Some things are so dirty, they must be filtered more than once; so Paul added a second question, “Will practicing this put me under its control?” Jesus died to set us free from the power of sin. One of the great experiences, when a person receives Christ, is the realization that their sin is forgiven, and they no longer have to live under its dominion. That being said, there are many things which will lead us right back under sin’s control.

I once knew a man who had a drug problem, prior to coming to Christ. After months of freedom, he fell again into sin. I asked him what happened, to which he explained, he chose to take a shortcut home that led him by an area where he used to purchase drugs. Before he knew it, he was using again. As a Christian, he was free to drive down whatever road he wanted, but because of his ensnaring sins, if he wanted to succeed, he had to forever avoid that part of town. We all have things which will draw us back into sin. We all must honestly evaluate our lives, if we want to ensure we are not brought back under sin’s power.

What things do you need to remove from your life in order to ensure victory in Christ? Is it time to set aside certain music, TV shows, computer time, or even relationships? Keep in mind, although they may be lawful, they might not be helpful.

Pastor Jim

Needs Met

Nehemiah 9:20
“You also gave Your good Spirit to instruct them, and did not withhold Your manna from their mouth, and gave them water for their thirst.”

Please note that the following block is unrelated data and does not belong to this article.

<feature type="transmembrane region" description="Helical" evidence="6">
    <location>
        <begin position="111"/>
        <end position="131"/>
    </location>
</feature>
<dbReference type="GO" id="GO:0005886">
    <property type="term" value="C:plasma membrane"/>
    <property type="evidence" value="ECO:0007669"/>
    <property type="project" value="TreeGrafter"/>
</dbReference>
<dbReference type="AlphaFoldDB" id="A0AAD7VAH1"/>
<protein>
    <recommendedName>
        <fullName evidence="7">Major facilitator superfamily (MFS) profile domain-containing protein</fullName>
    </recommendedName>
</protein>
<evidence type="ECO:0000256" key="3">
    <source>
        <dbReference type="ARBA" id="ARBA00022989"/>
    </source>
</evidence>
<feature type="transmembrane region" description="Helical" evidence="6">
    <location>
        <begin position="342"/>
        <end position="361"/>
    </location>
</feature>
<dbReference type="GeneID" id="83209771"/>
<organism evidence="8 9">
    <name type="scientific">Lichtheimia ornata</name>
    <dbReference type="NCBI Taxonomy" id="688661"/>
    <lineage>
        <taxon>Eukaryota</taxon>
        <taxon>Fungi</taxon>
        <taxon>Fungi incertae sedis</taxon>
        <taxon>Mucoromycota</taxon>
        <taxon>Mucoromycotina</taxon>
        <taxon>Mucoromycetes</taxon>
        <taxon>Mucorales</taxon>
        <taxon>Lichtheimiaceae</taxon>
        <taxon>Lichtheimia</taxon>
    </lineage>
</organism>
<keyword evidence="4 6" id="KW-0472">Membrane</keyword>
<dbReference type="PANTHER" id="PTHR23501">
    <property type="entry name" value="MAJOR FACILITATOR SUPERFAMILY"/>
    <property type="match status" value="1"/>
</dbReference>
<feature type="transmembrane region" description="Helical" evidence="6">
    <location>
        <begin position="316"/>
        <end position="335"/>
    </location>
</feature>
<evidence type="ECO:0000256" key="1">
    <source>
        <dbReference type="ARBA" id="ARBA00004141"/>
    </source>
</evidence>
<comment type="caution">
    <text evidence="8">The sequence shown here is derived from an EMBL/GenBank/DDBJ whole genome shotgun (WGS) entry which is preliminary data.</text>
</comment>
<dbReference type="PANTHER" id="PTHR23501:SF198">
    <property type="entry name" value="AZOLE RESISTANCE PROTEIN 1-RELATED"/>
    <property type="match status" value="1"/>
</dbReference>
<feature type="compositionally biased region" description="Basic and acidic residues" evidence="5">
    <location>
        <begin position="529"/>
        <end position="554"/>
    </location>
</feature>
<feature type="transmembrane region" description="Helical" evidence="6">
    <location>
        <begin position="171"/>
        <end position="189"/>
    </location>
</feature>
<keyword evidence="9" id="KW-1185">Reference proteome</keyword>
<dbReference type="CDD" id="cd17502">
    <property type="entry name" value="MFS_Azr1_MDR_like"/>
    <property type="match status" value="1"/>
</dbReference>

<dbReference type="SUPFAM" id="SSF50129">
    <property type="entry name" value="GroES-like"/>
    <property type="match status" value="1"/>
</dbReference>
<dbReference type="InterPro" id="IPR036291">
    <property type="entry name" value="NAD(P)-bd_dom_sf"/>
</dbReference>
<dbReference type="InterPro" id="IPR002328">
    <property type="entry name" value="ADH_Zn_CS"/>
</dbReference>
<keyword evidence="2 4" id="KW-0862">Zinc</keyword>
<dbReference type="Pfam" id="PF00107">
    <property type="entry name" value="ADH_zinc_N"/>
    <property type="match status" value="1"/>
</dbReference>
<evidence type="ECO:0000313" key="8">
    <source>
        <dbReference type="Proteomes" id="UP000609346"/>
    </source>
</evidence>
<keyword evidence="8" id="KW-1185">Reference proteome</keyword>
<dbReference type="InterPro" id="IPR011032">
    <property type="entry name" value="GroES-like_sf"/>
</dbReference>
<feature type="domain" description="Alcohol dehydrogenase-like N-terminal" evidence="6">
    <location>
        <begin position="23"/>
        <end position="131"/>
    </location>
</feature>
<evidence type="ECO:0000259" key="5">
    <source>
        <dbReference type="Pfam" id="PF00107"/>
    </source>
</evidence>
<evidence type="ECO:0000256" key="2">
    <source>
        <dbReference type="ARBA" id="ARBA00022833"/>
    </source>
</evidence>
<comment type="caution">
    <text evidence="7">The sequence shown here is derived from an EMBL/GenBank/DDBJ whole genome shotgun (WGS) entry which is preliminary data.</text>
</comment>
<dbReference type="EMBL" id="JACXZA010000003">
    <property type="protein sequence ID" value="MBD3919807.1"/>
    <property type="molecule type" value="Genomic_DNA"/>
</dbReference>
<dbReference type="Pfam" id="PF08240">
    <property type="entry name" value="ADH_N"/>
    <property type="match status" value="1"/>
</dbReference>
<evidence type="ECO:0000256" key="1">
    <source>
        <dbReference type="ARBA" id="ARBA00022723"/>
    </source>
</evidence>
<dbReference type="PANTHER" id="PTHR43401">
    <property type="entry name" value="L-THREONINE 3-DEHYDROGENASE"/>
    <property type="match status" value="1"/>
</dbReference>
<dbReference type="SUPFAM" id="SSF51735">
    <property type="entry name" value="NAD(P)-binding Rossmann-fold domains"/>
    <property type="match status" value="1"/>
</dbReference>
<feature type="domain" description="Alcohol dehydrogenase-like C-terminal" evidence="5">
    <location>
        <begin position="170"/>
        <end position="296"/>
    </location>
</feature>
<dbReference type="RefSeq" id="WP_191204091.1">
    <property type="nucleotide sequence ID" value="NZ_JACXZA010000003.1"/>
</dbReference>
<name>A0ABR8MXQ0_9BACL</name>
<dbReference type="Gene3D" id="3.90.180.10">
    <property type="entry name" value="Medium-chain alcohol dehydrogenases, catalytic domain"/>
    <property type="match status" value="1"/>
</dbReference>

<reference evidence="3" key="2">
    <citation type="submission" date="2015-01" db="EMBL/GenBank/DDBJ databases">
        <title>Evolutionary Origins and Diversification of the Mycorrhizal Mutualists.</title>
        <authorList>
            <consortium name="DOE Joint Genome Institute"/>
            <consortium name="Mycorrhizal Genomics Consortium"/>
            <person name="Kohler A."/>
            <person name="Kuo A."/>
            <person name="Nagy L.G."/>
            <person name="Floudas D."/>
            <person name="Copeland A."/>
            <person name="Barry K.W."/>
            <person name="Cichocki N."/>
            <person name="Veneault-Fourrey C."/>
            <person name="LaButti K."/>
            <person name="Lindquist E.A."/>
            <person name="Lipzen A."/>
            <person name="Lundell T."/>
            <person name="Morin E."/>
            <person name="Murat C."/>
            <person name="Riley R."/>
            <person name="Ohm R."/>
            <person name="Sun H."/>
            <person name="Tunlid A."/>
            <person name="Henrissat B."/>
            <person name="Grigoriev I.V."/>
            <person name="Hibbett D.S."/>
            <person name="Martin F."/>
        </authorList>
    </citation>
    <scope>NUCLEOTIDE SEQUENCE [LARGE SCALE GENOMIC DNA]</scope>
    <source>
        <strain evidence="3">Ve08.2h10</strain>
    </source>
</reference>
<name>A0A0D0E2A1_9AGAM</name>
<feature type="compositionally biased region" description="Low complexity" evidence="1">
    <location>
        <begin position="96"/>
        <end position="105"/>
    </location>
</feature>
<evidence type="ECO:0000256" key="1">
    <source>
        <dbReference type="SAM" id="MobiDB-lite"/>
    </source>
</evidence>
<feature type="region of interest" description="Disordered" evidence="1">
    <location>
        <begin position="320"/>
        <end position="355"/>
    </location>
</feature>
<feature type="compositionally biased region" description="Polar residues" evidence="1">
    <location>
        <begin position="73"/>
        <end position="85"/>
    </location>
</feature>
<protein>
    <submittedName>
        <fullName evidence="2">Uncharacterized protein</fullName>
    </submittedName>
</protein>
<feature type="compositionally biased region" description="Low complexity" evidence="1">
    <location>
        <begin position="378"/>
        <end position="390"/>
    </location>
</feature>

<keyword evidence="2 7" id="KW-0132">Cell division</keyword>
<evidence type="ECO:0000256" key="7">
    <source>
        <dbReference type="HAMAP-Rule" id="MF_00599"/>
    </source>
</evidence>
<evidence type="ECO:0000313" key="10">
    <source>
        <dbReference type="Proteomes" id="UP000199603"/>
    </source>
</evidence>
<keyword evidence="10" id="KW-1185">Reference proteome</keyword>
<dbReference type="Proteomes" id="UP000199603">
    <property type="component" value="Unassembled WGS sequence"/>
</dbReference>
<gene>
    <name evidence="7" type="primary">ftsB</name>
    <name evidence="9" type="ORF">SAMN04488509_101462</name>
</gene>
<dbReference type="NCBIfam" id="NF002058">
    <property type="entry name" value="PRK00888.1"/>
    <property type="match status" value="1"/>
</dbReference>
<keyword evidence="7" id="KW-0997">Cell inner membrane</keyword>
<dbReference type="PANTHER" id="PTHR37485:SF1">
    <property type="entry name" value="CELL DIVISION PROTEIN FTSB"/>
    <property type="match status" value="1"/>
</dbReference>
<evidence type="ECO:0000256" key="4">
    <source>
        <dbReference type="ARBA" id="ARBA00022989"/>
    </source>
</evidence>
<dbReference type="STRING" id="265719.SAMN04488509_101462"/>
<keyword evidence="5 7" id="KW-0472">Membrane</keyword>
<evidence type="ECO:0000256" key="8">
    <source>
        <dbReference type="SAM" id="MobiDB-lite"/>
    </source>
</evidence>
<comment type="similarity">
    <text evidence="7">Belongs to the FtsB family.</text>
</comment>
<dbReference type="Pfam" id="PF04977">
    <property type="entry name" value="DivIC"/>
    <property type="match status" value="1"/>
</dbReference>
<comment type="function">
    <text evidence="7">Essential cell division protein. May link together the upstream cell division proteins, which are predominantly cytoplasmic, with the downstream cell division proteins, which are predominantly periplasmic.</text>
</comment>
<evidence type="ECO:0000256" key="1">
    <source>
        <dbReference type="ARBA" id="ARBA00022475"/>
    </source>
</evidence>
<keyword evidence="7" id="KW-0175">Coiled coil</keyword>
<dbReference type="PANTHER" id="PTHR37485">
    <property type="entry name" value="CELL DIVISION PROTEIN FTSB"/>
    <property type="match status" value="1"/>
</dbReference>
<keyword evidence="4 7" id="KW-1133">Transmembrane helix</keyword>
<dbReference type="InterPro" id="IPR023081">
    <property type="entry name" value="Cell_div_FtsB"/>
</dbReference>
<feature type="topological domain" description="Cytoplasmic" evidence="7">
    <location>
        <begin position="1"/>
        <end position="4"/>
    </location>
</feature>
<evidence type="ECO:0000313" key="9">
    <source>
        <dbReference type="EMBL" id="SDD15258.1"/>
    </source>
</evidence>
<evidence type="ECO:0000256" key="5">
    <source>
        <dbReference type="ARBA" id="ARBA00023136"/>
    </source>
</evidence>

Nehemiah is reflecting back upon how God faithfully met the needs of His people as they struggled through their wilderness journey. He speaks regarding the Spirit, the manna and the miraculous supply of water. If it were not for the provision of God there is no way Israel could have been sustained.

Their journey in the wilderness is both a real life historical incident as well as an illustration of the Christian life. The struggles they faced with difficulty, opposition, fear and periods of wanting faith are not unfamiliar to everyone who attempts to walk with Christ. It is important to know that the same God who provided for them will provide for us today.

When Israel was in want the Lord always had a remedy. At times water was supplied from very unlikely places, but there was always enough. A desert is incapable of supplying food for the masses so God sent bread from heaven. When Israel faced an enemy who threatened their safety it was the Spirit of God that enabled them to have victory.

The same will be true for us today. There are times in life where we face situations that seem to have no remedy. We may be facing financial problems, relational issues or just the daily struggles that come with life in a fallen world. Remember the same God that supplied for Israel will supply for you.

Jim

 

Prayer Of The Broken

Psalms 102:17
“He shall regard the prayer of the destitute, and shall not despise their prayer.”

Sometimes the Psalms come with titles that give insight into the situation that stirred the author to write. In his case, we are not given the details of his life circumstances, but are told of the purpose behind this song. He writes,

“A Prayer of the afflicted, when he is overwhelmed and pours out his complaint before the Lord.”